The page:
Resources for weather education at home - All ages and skill levels

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School classrooms are closed. The spring Storm Spotter trainings were cancelled.  How can we get our weather education fix? The National Weather Service has a number of products available for a wide range of age groups, interest levels, and expertise.

A nice feature of all of these sites are that they are advertisement free and have been reviewed for scientific accuracy. The following are websites included in this overview and have an accompanying description.

Skill level - Resource:

Children’s resources - SciJinks

Annual spotter talk - NWS Memphis Youtube

Beginner for weather enthusiasts - JetStream

Very advanced for the weather savvy – Comet MetEd


Children’s resources - SciJinks

If you are interested in a playful resource geared for kids, check out SciJinks at  This is a resource developed by the National Oceanic and Atmospheric Agency (NOAA).  In addition to explanations of various weather and atmospheric phenomena, there are also a number of interactive games to play (Figure 1).

Figure 1.  SciJinks games page (NOAA)

In addition to the games, the SciJinks site has multimedia links covering various topics. There is also a sub-section for educators, with resources covering everything from standards to science fair project ideas and class room activities that are possible to do at home.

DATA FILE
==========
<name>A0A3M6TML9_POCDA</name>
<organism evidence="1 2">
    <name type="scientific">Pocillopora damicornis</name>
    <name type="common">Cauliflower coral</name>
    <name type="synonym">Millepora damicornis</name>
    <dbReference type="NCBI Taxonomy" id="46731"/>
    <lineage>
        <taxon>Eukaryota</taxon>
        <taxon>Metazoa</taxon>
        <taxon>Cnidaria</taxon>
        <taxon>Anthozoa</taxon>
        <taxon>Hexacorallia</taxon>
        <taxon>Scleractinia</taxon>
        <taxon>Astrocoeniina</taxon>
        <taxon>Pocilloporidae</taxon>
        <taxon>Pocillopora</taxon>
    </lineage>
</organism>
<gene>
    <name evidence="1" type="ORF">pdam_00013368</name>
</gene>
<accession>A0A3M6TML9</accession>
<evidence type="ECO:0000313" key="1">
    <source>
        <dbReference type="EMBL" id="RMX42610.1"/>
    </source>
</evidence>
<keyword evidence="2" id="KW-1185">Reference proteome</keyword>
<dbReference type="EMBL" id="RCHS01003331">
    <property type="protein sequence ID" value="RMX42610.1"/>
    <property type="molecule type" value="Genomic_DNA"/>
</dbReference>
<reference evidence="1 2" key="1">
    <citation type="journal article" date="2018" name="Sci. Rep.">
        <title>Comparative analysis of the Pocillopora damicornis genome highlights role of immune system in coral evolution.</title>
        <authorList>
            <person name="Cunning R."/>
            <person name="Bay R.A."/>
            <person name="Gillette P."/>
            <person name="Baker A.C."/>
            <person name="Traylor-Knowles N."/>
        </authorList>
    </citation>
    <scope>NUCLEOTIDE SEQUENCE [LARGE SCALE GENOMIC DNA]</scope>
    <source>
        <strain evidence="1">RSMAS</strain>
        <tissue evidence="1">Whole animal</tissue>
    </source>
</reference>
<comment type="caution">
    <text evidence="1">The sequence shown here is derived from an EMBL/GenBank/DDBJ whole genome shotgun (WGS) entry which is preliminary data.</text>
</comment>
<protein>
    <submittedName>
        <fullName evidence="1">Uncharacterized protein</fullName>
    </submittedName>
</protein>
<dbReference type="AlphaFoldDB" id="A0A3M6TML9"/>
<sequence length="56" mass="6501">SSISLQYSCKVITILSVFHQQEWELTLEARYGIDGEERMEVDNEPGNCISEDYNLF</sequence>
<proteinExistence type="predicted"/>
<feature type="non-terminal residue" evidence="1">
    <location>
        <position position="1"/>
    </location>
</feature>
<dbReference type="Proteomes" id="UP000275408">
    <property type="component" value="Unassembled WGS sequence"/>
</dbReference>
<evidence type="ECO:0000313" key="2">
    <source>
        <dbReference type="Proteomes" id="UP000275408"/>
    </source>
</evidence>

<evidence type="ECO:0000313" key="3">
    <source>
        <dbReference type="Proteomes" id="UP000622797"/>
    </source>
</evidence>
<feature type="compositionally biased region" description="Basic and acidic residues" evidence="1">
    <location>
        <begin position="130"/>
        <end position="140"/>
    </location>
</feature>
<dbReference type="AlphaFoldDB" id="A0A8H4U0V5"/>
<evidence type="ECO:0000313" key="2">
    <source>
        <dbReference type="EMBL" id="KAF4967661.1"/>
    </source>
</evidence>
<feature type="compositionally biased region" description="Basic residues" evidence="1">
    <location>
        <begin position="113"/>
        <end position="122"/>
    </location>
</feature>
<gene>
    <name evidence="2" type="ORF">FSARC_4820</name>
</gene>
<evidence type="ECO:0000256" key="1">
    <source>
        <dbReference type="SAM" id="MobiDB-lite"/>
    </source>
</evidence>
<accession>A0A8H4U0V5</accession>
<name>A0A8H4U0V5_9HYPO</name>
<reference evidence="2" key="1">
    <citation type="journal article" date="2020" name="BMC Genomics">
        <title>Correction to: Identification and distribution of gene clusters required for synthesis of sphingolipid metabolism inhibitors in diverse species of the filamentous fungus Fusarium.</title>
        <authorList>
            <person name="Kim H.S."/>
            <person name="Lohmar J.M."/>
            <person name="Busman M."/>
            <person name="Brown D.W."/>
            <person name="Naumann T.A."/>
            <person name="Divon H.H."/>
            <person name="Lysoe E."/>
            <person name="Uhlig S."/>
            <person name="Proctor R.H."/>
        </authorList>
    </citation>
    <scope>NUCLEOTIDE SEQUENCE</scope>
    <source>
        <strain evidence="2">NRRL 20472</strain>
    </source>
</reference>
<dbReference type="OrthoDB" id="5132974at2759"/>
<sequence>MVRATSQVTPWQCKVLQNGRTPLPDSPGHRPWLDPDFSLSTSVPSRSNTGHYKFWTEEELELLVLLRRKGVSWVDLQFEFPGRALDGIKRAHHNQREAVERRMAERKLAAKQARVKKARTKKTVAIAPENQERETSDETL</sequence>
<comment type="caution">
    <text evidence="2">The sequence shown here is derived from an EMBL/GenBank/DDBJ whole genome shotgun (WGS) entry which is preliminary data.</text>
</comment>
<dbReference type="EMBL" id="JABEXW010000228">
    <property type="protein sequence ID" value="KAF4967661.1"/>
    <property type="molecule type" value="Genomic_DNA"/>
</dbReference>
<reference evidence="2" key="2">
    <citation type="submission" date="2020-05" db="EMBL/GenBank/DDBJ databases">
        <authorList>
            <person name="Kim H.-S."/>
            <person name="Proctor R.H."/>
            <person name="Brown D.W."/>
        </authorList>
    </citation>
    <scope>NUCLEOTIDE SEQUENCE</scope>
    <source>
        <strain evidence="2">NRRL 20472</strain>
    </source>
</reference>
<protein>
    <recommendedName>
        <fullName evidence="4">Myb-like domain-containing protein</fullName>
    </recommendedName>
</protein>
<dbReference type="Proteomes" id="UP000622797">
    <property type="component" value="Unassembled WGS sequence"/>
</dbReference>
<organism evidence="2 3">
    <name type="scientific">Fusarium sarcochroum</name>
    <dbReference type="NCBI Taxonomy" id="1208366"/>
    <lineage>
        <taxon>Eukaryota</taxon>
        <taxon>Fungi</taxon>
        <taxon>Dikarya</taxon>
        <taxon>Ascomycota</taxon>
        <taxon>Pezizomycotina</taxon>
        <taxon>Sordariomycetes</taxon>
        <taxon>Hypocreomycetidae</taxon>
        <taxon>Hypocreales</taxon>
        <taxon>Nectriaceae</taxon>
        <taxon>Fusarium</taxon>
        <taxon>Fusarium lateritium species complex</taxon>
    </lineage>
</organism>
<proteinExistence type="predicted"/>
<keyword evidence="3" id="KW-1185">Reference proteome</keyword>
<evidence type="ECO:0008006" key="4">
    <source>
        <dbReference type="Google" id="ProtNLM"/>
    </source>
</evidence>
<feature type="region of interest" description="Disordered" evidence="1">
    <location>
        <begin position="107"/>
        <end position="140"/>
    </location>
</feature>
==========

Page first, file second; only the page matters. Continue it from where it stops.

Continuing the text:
Annual spotter talk - NWS Memphis YouTube

Really missing that annual spotter talk from the great folks at the National Weather Service? No need to worry, there are multiple YouTube videos of recent (and previous) spotter talks addressing a range of subjects. One particular good refresher is from the National Weather Service in Memphis (though still very much applies to Kansas – storms don’t understand geographic boundaries after all!) – found here:

Beginner for weather enthusiasts - JetStream

Want to focus on a particular topic and not watch a two hour video? One option is JetStream -- This landing page has a number of modules which allows you to divide your study into manageable pieces (Figure 2).

Figure 2.  JetStream home page. Source: National Weather Service

From there you can pursue a topic of interest, like clouds. Following that link will give you another set of options, from cloud identification to how clouds are formed (Figure 3). 

Figure 3. Four main cloud types. Source: National Weather Service.


Very advanced for the weather savvy – COMET MetEd

Perhaps you are well versed in the basic concepts of weather and want to dive into the science with your free time. If so, COMET MetEd from UCAR is for you! You can find a searchable database of modules here: These can get extremely deep into the physics of forecast models, understanding Doppler radar, impacts of volcanic ash, wildfires, and much, much more. These courses are all free and are used by the experts themselves to teach college level courses!

Still need more? Another useful aggregation of home education resources can be found at:

Be sure to check out another weather-related article in this eUpdate issue – “Become a volunteer weather reporter in Kansas – Join the CoCoRaHS Network”. This article discusses a unique, non-profit, community-based network of volunteers that work collaboratively to measure and map precipitation in Kansas and across the U.S.

Thanks for reading and happy learning! Feel free to share with us any other resources you find interesting! If you would like help navigating these websites, or are interested in something that you can’t find, let us know and we will see what we can uncover.



Christopher “Chip” Redmond, Kansas Mesonet Network Manager

Mary Knapp, Assistant State Climatologist

Tags:  weather online resources